Benedict XVI shared such an experience in his beautiful letter to the Church this week:
One of the great and essential tasks of our evangelization is, as far as we can, to establish habitats of Faith and, above all, to find and recognize them. I live in a house, in a small community of people who discover such witnesses of the living God again and again in everyday life and who joyfully point this out to me as well. To see and find the living Church is a wonderful task which strengthens us and makes us joyful in our Faith time and again. —POPE EMERITUS BENEDICT XVI, Catholic News Agency, April 10th, 2019
Habitats of Faith. This is what I am speaking of, little communities of love where Jesus is truly encountered in the other.
PRAYER AND PRUDENCE
All this said, I want to encourage you to approach this clarion call to community with prayer and prudence. As the Psalmist said:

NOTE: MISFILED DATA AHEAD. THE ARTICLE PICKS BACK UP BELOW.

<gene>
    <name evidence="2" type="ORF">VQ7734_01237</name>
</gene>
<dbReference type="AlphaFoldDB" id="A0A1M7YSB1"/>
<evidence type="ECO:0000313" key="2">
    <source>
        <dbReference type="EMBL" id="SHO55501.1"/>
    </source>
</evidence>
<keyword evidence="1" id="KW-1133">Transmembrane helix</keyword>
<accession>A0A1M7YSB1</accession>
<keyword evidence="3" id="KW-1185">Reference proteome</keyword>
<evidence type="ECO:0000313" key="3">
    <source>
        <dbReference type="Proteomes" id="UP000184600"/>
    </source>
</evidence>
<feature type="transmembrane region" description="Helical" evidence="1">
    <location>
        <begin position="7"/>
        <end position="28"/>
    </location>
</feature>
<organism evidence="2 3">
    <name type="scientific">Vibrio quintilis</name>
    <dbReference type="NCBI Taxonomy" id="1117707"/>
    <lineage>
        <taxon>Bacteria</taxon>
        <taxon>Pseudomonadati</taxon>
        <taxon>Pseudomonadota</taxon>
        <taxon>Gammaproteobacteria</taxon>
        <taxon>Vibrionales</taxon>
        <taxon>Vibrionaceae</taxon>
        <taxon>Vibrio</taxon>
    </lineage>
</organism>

Unless the Lord build the house, they labor in vain who build. (Psalm 127:1)
Several years ago, I was having breakfast with a priest. I had sensed Our Lady saying a few days earlier that he would be my new spiritual director. I chose not to discuss it with him and just pray about it. As he was looking over his menu, I peeked over mine and thought to myself, “This man might just be my new director…” At that very moment he dropped his menu, looked me straight in the eyes and said, “Mark, a spiritual director is not chosen, he is given.” He picked up his menu again like nothing had happened.
Yes, I think it is like this with community. Ask Jesus to give you one. Ask Him to build the house. Ask Jesus to lead you to like-minded believers—especially you who are men. We’ve got to stop talking about football and politics all the time and start talking about the things that really matter: our faith, our families, the challenges we face, and so on. If we don’t, I’m not sure we can survive what is coming and, in fact, what is already tearing marriages and families apart.